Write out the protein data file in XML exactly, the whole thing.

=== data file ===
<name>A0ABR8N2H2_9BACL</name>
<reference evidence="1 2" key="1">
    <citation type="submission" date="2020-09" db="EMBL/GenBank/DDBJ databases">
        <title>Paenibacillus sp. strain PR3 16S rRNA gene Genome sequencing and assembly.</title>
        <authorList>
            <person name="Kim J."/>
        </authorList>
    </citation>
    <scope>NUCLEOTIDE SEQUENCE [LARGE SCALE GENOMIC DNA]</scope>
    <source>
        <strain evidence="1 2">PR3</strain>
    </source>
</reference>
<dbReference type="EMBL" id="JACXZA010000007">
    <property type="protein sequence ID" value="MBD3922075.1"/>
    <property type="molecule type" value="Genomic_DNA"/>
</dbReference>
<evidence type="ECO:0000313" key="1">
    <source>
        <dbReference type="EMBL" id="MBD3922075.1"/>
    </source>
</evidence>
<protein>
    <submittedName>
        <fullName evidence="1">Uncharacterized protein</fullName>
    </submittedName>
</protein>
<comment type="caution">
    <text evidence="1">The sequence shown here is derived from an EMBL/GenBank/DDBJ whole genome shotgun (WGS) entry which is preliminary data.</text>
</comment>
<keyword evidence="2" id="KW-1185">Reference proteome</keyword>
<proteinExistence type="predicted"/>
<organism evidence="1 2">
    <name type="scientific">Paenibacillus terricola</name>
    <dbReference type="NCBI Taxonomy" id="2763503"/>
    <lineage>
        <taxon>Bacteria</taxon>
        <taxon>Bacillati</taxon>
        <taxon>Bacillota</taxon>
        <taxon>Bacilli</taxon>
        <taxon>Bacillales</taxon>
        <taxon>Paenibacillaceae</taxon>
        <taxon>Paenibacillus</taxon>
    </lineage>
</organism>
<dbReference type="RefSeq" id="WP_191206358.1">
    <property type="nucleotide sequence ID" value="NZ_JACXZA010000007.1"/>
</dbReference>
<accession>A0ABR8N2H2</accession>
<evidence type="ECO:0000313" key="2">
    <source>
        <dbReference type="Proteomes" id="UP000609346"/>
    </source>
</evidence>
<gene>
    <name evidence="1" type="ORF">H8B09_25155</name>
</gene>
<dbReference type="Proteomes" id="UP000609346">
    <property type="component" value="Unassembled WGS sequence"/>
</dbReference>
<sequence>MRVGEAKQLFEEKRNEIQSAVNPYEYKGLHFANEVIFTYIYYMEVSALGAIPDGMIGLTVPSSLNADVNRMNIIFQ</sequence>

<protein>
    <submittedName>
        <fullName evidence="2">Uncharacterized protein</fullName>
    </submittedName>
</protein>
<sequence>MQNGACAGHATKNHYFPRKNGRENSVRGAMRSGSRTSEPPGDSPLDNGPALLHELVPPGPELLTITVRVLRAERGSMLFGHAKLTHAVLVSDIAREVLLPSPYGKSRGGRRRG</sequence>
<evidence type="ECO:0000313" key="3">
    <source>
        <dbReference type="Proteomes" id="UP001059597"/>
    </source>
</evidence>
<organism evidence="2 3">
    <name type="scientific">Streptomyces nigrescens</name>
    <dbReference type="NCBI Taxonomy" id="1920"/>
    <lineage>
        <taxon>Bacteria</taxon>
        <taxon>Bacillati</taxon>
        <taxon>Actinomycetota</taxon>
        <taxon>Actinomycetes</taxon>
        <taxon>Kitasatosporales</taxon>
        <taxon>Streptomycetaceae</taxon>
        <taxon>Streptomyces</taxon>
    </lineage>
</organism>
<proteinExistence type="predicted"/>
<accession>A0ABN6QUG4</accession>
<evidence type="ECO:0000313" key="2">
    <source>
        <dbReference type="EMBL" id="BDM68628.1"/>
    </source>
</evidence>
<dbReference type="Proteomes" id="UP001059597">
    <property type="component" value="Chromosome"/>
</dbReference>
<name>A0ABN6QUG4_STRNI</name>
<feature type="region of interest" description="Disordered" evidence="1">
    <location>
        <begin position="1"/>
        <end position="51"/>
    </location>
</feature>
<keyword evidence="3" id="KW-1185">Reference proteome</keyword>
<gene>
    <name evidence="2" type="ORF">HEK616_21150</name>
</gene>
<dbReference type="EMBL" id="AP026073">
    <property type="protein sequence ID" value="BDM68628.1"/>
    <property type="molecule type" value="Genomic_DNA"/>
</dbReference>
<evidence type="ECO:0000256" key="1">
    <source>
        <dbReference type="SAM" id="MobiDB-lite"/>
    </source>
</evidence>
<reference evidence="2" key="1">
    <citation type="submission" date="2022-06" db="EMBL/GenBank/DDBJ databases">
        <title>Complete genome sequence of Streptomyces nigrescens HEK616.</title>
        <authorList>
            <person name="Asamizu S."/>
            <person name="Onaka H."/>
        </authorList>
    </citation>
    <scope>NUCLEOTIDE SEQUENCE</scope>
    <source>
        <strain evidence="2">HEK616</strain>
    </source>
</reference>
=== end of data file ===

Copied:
<name>A0ABR8N2H2_9BACL</name>
<reference evidence="1 2" key="1">
    <citation type="submission" date="2020-09" db="EMBL/GenBank/DDBJ databases">
        <title>Paenibacillus sp. strain PR3 16S rRNA gene Genome sequencing and assembly.</title>
        <authorList>
            <person name="Kim J."/>
        </authorList>
    </citation>
    <scope>NUCLEOTIDE SEQUENCE [LARGE SCALE GENOMIC DNA]</scope>
    <source>
        <strain evidence="1 2">PR3</strain>
    </source>
</reference>
<dbReference type="EMBL" id="JACXZA010000007">
    <property type="protein sequence ID" value="MBD3922075.1"/>
    <property type="molecule type" value="Genomic_DNA"/>
</dbReference>
<evidence type="ECO:0000313" key="1">
    <source>
        <dbReference type="EMBL" id="MBD3922075.1"/>
    </source>
</evidence>
<protein>
    <submittedName>
        <fullName evidence="1">Uncharacterized protein</fullName>
    </submittedName>
</protein>
<comment type="caution">
    <text evidence="1">The sequence shown here is derived from an EMBL/GenBank/DDBJ whole genome shotgun (WGS) entry which is preliminary data.</text>
</comment>
<keyword evidence="2" id="KW-1185">Reference proteome</keyword>
<proteinExistence type="predicted"/>
<organism evidence="1 2">
    <name type="scientific">Paenibacillus terricola</name>
    <dbReference type="NCBI Taxonomy" id="2763503"/>
    <lineage>
        <taxon>Bacteria</taxon>
        <taxon>Bacillati</taxon>
        <taxon>Bacillota</taxon>
        <taxon>Bacilli</taxon>
        <taxon>Bacillales</taxon>
        <taxon>Paenibacillaceae</taxon>
        <taxon>Paenibacillus</taxon>
    </lineage>
</organism>
<dbReference type="RefSeq" id="WP_191206358.1">
    <property type="nucleotide sequence ID" value="NZ_JACXZA010000007.1"/>
</dbReference>
<accession>A0ABR8N2H2</accession>
<evidence type="ECO:0000313" key="2">
    <source>
        <dbReference type="Proteomes" id="UP000609346"/>
    </source>
</evidence>
<gene>
    <name evidence="1" type="ORF">H8B09_25155</name>
</gene>
<dbReference type="Proteomes" id="UP000609346">
    <property type="component" value="Unassembled WGS sequence"/>
</dbReference>
<sequence>MRVGEAKQLFEEKRNEIQSAVNPYEYKGLHFANEVIFTYIYYMEVSALGAIPDGMIGLTVPSSLNADVNRMNIIFQ</sequence>

<protein>
    <submittedName>
        <fullName evidence="2">Uncharacterized protein</fullName>
    </submittedName>
</protein>
<sequence>MQNGACAGHATKNHYFPRKNGRENSVRGAMRSGSRTSEPPGDSPLDNGPALLHELVPPGPELLTITVRVLRAERGSMLFGHAKLTHAVLVSDIAREVLLPSPYGKSRGGRRRG</sequence>
<evidence type="ECO:0000313" key="3">
    <source>
        <dbReference type="Proteomes" id="UP001059597"/>
    </source>
</evidence>
<organism evidence="2 3">
    <name type="scientific">Streptomyces nigrescens</name>
    <dbReference type="NCBI Taxonomy" id="1920"/>
    <lineage>
        <taxon>Bacteria</taxon>
        <taxon>Bacillati</taxon>
        <taxon>Actinomycetota</taxon>
        <taxon>Actinomycetes</taxon>
        <taxon>Kitasatosporales</taxon>
        <taxon>Streptomycetaceae</taxon>
        <taxon>Streptomyces</taxon>
    </lineage>
</organism>
<proteinExistence type="predicted"/>
<accession>A0ABN6QUG4</accession>
<evidence type="ECO:0000313" key="2">
    <source>
        <dbReference type="EMBL" id="BDM68628.1"/>
    </source>
</evidence>
<dbReference type="Proteomes" id="UP001059597">
    <property type="component" value="Chromosome"/>
</dbReference>
<name>A0ABN6QUG4_STRNI</name>
<feature type="region of interest" description="Disordered" evidence="1">
    <location>
        <begin position="1"/>
        <end position="51"/>
    </location>
</feature>
<keyword evidence="3" id="KW-1185">Reference proteome</keyword>
<gene>
    <name evidence="2" type="ORF">HEK616_21150</name>
</gene>
<dbReference type="EMBL" id="AP026073">
    <property type="protein sequence ID" value="BDM68628.1"/>
    <property type="molecule type" value="Genomic_DNA"/>
</dbReference>
<evidence type="ECO:0000256" key="1">
    <source>
        <dbReference type="SAM" id="MobiDB-lite"/>
    </source>
</evidence>
<reference evidence="2" key="1">
    <citation type="submission" date="2022-06" db="EMBL/GenBank/DDBJ databases">
        <title>Complete genome sequence of Streptomyces nigrescens HEK616.</title>
        <authorList>
            <person name="Asamizu S."/>
            <person name="Onaka H."/>
        </authorList>
    </citation>
    <scope>NUCLEOTIDE SEQUENCE</scope>
    <source>
        <strain evidence="2">HEK616</strain>
    </source>
</reference>